How Peter Dutton made his millions
PETER Dutton is working overtime to convince Australia that he has a "down-to-earth" side that simply isn't immediately obvious.
The 47-year-old enjoys a drink, watching the kids play footy and sharing the odd self-deprecating joke, he has revealed. He cannot name an AC/DC song, but only because he is sleep-deprived.
In fact, the man pushing to be the next Prime Minister differs from the average Australian because of his significant wealth.
He bought his first property at the age of 18 and he and wife Kirilly have built up a portfolio, which includes a $2.3 million, four-bed mansion in Palm Beach, on the Gold Coast's "Millionaire's Row", and a Townsville shopping mall.
They live on a two-hectare block at Camp Mountain in Mr Dutton's electorate, with their sons Harry, 14, and Tom, 12. Mr Dutton also has a 16-year-old daughter, Rebecca.
They have purchased other properties in Queensland and Canberra.
Mr Dutton is the eldest of five children. His father Bruce was a builder and mother Ailsa Leitch worked in childcare.
He was an industrious youngster, who delivered newspapers and mowed lawns, forging his respect for individualism, reward for achievement and traditional values.
After finishing high school at the Anglican St Paul's in Brisbane, he joined the Young Liberals and studied at the Queensland Police Academy while helping his dad with building projects.
He spent nine years in the police force, working with the drug squad and sex offenders squad, before leaving in 1999 to gain a Bachelor of Business from the Queensland University of Technology.
In 2000, Bruce and his son registered a business, which bought buildings and converted them into childcare centres.
Mr Dutton won the seat of Dickson, in north-west Brisbane, from Labor's Cheryl Kernot in 2001, before becoming Minister for Workforce Participation and then Assistant Treasurer and Minister for Revenue.
He married his first wife aged 22 but the relationship ended after a few months. He had his daughter with another partner before marrying Kirilly Brumby in 2003, with whom he has two sons.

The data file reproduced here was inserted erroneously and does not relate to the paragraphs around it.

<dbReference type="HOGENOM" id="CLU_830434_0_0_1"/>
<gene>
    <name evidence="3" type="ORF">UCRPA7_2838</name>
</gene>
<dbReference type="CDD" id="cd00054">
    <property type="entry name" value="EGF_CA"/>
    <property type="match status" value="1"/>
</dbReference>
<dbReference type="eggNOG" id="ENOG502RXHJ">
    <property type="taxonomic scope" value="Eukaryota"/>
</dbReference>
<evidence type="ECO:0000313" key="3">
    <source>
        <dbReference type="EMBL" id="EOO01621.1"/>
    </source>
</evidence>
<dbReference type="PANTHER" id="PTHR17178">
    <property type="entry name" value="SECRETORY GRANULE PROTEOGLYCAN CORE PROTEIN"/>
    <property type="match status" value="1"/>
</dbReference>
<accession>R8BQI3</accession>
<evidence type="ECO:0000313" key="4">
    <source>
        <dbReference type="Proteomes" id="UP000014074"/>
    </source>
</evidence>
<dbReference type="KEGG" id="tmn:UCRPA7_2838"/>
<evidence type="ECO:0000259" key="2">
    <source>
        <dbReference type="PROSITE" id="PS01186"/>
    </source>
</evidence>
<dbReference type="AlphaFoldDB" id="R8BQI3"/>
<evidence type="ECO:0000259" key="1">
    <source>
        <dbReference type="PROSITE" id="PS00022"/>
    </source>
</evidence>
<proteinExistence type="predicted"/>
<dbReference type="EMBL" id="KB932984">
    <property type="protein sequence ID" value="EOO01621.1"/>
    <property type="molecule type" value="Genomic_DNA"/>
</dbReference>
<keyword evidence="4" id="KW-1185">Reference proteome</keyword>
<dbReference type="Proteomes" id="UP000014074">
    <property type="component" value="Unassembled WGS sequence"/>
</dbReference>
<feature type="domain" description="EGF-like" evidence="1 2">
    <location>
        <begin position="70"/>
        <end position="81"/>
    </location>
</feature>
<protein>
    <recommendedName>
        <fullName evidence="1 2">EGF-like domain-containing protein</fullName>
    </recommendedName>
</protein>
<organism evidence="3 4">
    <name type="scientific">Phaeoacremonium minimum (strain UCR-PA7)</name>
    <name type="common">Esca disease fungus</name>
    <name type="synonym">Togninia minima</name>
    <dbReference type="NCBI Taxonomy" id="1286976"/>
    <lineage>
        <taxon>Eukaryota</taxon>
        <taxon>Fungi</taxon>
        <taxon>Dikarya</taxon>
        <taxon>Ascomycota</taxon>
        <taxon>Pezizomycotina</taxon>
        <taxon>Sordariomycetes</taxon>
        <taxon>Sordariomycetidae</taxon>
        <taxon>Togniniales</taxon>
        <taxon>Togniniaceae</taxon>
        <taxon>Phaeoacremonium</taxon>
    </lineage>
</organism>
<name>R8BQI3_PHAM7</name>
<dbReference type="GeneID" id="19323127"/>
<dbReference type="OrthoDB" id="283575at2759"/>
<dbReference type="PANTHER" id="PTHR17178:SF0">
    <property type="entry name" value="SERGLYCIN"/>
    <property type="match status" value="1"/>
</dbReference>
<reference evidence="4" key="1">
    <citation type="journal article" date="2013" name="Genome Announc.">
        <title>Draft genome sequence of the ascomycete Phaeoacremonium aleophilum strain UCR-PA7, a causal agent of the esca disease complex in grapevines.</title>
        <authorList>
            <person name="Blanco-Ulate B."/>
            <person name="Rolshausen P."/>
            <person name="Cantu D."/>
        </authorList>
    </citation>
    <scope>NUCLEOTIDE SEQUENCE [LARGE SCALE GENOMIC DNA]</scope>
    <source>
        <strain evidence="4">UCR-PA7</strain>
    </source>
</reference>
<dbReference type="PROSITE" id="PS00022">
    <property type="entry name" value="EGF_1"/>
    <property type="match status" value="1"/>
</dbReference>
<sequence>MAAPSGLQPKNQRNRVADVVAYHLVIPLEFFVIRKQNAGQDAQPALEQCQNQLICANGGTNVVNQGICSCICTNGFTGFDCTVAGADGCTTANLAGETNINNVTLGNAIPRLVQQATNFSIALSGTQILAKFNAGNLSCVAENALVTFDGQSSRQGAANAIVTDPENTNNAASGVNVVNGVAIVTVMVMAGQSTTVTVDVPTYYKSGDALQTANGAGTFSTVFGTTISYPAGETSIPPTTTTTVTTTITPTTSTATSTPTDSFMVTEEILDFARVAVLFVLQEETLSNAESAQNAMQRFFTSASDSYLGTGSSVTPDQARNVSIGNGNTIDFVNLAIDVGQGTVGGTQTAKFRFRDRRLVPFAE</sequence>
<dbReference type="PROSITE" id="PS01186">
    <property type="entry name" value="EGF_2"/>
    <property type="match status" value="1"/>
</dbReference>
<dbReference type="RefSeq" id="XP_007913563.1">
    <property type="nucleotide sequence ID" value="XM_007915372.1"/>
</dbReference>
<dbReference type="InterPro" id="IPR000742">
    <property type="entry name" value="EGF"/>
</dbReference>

In June 2007, he was forced to deny a conflict of interest relating to his childcare centre business when Labor said he had "serious questions to answer", the Courier Mail reported.
Penny Wong urged then-Prime Minister John Howard to investigate whether he had breached the code of conduct and profited personally from policy decisions.
Mr Dutton said ABC Learning Centres paid rent of $100,000 a year for a former church which the Duttons bought, renovated and turned into a childcare centre. Dutton Holdings sold it and two other childcare centres to ABC Learning in 2002.
"I am proud of the business I was in and built up from nothing," said Mr Dutton. "Everything has been declared … I have been perfectly open about this from day one."
He also confirmed he had received two donations, $5000 and $10,000, to his election campaign from ABC Learning boss and Brisbane businessman Eddy Groves, in 2004.
The same month, Labor attacked Mr Dutton over a $75,000 bill for a seven-day parliamentary trip to the US with his wife, taken the previous year.
Mrs Dutton, 44, owns and runs the Camelia Avenue Childcare Centre and Bald Hills Childcare Centre in Brisbane's north-west. Both are owned by RHT Family Trust, of which the family are all beneficiaries, according to ASIC documents.
The Government's childcare reforms came into effect on July 2, meaning centres receive Commonwealth subsidies, which are passed on to parents.
This could mean Mr Dutton has a "direct or indirect pecuniary interest with the Public Service of the Commonwealth", meaning a disqualification from Parliament.
Mr Dutton says he has legal advice his business affairs were above board, but Labor claims it has legal advice that he is ineligible for Parliament.
The Attorney-General, who has asked the Solicitor-General for advice on the matter, will now have to decide whether to refer it to court to decide whether there has been a disqualification.
Malcolm Turnbull sensationally used the issue as an anchor in his press conference today to announce he would wait on the Solicitor-General's advice about Mr Dutton's eligibility.